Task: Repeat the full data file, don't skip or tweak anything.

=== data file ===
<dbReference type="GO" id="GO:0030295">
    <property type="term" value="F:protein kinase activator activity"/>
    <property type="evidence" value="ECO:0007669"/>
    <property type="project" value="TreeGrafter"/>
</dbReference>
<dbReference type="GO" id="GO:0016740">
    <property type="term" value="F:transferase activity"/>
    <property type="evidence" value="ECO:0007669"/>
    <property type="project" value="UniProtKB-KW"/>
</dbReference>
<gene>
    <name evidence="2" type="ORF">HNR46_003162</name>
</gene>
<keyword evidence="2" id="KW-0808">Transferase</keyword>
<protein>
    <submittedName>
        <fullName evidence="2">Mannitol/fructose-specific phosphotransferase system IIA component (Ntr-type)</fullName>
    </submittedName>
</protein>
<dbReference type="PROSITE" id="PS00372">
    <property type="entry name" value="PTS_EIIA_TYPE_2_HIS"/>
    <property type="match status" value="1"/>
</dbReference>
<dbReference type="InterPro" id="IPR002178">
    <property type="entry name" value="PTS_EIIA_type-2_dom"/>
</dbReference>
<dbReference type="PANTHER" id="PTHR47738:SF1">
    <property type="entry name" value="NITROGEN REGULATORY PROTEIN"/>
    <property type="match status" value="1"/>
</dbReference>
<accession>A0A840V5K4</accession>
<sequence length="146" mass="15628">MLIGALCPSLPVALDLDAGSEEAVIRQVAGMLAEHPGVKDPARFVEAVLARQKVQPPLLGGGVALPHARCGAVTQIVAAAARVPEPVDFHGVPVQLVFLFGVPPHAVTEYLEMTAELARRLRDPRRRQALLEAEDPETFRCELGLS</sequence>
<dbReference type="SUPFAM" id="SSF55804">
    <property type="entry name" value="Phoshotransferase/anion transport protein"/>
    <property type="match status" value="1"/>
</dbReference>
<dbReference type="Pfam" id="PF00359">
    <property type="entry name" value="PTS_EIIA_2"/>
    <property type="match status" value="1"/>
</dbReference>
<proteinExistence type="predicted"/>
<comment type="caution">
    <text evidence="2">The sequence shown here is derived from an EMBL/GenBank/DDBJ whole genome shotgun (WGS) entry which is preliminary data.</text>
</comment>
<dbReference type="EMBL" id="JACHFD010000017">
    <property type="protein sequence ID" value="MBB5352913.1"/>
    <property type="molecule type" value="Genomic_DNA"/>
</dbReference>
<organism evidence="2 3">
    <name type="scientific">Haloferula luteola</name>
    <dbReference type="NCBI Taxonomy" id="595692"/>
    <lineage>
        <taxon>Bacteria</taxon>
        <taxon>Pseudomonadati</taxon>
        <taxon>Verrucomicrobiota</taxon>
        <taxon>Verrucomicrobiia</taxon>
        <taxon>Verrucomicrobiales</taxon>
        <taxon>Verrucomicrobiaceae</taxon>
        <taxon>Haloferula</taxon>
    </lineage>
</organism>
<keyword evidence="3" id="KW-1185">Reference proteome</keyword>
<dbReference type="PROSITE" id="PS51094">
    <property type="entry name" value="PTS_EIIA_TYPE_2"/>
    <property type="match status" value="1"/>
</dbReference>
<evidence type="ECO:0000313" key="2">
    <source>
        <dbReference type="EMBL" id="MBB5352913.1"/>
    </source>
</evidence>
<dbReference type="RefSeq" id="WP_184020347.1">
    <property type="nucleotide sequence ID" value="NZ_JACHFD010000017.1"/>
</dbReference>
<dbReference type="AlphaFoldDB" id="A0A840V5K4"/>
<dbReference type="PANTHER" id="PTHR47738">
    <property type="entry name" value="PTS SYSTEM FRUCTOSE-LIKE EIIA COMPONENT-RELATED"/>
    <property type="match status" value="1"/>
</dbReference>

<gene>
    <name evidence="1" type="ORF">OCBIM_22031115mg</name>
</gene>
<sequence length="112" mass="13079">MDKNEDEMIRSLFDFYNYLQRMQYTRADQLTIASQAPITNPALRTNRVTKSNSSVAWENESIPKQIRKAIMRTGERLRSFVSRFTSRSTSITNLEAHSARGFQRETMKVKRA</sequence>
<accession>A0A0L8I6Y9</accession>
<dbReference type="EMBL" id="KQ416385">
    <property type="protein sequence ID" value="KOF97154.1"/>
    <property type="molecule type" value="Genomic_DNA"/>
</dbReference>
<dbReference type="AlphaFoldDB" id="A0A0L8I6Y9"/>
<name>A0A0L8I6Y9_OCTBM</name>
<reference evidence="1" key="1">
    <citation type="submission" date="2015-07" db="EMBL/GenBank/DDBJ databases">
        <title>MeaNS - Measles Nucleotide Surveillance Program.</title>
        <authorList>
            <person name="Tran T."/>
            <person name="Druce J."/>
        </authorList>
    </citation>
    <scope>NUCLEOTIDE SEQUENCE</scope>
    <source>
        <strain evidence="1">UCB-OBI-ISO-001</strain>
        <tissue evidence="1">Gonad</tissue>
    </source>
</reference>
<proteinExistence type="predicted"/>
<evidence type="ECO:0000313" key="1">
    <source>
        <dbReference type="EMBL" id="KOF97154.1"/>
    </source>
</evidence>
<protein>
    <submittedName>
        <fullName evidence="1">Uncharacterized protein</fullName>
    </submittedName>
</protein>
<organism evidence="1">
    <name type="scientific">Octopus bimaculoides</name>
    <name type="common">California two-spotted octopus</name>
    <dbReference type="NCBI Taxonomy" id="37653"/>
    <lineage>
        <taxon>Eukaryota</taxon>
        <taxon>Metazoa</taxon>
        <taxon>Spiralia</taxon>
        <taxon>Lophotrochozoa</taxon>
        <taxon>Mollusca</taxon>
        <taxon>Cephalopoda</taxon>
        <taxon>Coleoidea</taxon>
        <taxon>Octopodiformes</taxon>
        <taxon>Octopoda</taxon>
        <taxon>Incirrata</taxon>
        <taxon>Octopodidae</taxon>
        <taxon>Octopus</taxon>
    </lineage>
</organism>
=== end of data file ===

<dbReference type="GO" id="GO:0030295">
    <property type="term" value="F:protein kinase activator activity"/>
    <property type="evidence" value="ECO:0007669"/>
    <property type="project" value="TreeGrafter"/>
</dbReference>
<dbReference type="GO" id="GO:0016740">
    <property type="term" value="F:transferase activity"/>
    <property type="evidence" value="ECO:0007669"/>
    <property type="project" value="UniProtKB-KW"/>
</dbReference>
<gene>
    <name evidence="2" type="ORF">HNR46_003162</name>
</gene>
<keyword evidence="2" id="KW-0808">Transferase</keyword>
<protein>
    <submittedName>
        <fullName evidence="2">Mannitol/fructose-specific phosphotransferase system IIA component (Ntr-type)</fullName>
    </submittedName>
</protein>
<dbReference type="PROSITE" id="PS00372">
    <property type="entry name" value="PTS_EIIA_TYPE_2_HIS"/>
    <property type="match status" value="1"/>
</dbReference>
<dbReference type="InterPro" id="IPR002178">
    <property type="entry name" value="PTS_EIIA_type-2_dom"/>
</dbReference>
<dbReference type="PANTHER" id="PTHR47738:SF1">
    <property type="entry name" value="NITROGEN REGULATORY PROTEIN"/>
    <property type="match status" value="1"/>
</dbReference>
<accession>A0A840V5K4</accession>
<sequence length="146" mass="15628">MLIGALCPSLPVALDLDAGSEEAVIRQVAGMLAEHPGVKDPARFVEAVLARQKVQPPLLGGGVALPHARCGAVTQIVAAAARVPEPVDFHGVPVQLVFLFGVPPHAVTEYLEMTAELARRLRDPRRRQALLEAEDPETFRCELGLS</sequence>
<dbReference type="SUPFAM" id="SSF55804">
    <property type="entry name" value="Phoshotransferase/anion transport protein"/>
    <property type="match status" value="1"/>
</dbReference>
<dbReference type="Pfam" id="PF00359">
    <property type="entry name" value="PTS_EIIA_2"/>
    <property type="match status" value="1"/>
</dbReference>
<proteinExistence type="predicted"/>
<comment type="caution">
    <text evidence="2">The sequence shown here is derived from an EMBL/GenBank/DDBJ whole genome shotgun (WGS) entry which is preliminary data.</text>
</comment>
<dbReference type="EMBL" id="JACHFD010000017">
    <property type="protein sequence ID" value="MBB5352913.1"/>
    <property type="molecule type" value="Genomic_DNA"/>
</dbReference>
<organism evidence="2 3">
    <name type="scientific">Haloferula luteola</name>
    <dbReference type="NCBI Taxonomy" id="595692"/>
    <lineage>
        <taxon>Bacteria</taxon>
        <taxon>Pseudomonadati</taxon>
        <taxon>Verrucomicrobiota</taxon>
        <taxon>Verrucomicrobiia</taxon>
        <taxon>Verrucomicrobiales</taxon>
        <taxon>Verrucomicrobiaceae</taxon>
        <taxon>Haloferula</taxon>
    </lineage>
</organism>
<keyword evidence="3" id="KW-1185">Reference proteome</keyword>
<dbReference type="PROSITE" id="PS51094">
    <property type="entry name" value="PTS_EIIA_TYPE_2"/>
    <property type="match status" value="1"/>
</dbReference>
<evidence type="ECO:0000313" key="2">
    <source>
        <dbReference type="EMBL" id="MBB5352913.1"/>
    </source>
</evidence>
<dbReference type="RefSeq" id="WP_184020347.1">
    <property type="nucleotide sequence ID" value="NZ_JACHFD010000017.1"/>
</dbReference>
<dbReference type="AlphaFoldDB" id="A0A840V5K4"/>
<dbReference type="PANTHER" id="PTHR47738">
    <property type="entry name" value="PTS SYSTEM FRUCTOSE-LIKE EIIA COMPONENT-RELATED"/>
    <property type="match status" value="1"/>
</dbReference>

<gene>
    <name evidence="1" type="ORF">OCBIM_22031115mg</name>
</gene>
<sequence length="112" mass="13079">MDKNEDEMIRSLFDFYNYLQRMQYTRADQLTIASQAPITNPALRTNRVTKSNSSVAWENESIPKQIRKAIMRTGERLRSFVSRFTSRSTSITNLEAHSARGFQRETMKVKRA</sequence>
<accession>A0A0L8I6Y9</accession>
<dbReference type="EMBL" id="KQ416385">
    <property type="protein sequence ID" value="KOF97154.1"/>
    <property type="molecule type" value="Genomic_DNA"/>
</dbReference>
<dbReference type="AlphaFoldDB" id="A0A0L8I6Y9"/>
<name>A0A0L8I6Y9_OCTBM</name>
<reference evidence="1" key="1">
    <citation type="submission" date="2015-07" db="EMBL/GenBank/DDBJ databases">
        <title>MeaNS - Measles Nucleotide Surveillance Program.</title>
        <authorList>
            <person name="Tran T."/>
            <person name="Druce J."/>
        </authorList>
    </citation>
    <scope>NUCLEOTIDE SEQUENCE</scope>
    <source>
        <strain evidence="1">UCB-OBI-ISO-001</strain>
        <tissue evidence="1">Gonad</tissue>
    </source>
</reference>
<proteinExistence type="predicted"/>
<evidence type="ECO:0000313" key="1">
    <source>
        <dbReference type="EMBL" id="KOF97154.1"/>
    </source>
</evidence>
<protein>
    <submittedName>
        <fullName evidence="1">Uncharacterized protein</fullName>
    </submittedName>
</protein>
<organism evidence="1">
    <name type="scientific">Octopus bimaculoides</name>
    <name type="common">California two-spotted octopus</name>
    <dbReference type="NCBI Taxonomy" id="37653"/>
    <lineage>
        <taxon>Eukaryota</taxon>
        <taxon>Metazoa</taxon>
        <taxon>Spiralia</taxon>
        <taxon>Lophotrochozoa</taxon>
        <taxon>Mollusca</taxon>
        <taxon>Cephalopoda</taxon>
        <taxon>Coleoidea</taxon>
        <taxon>Octopodiformes</taxon>
        <taxon>Octopoda</taxon>
        <taxon>Incirrata</taxon>
        <taxon>Octopodidae</taxon>
        <taxon>Octopus</taxon>
    </lineage>
</organism>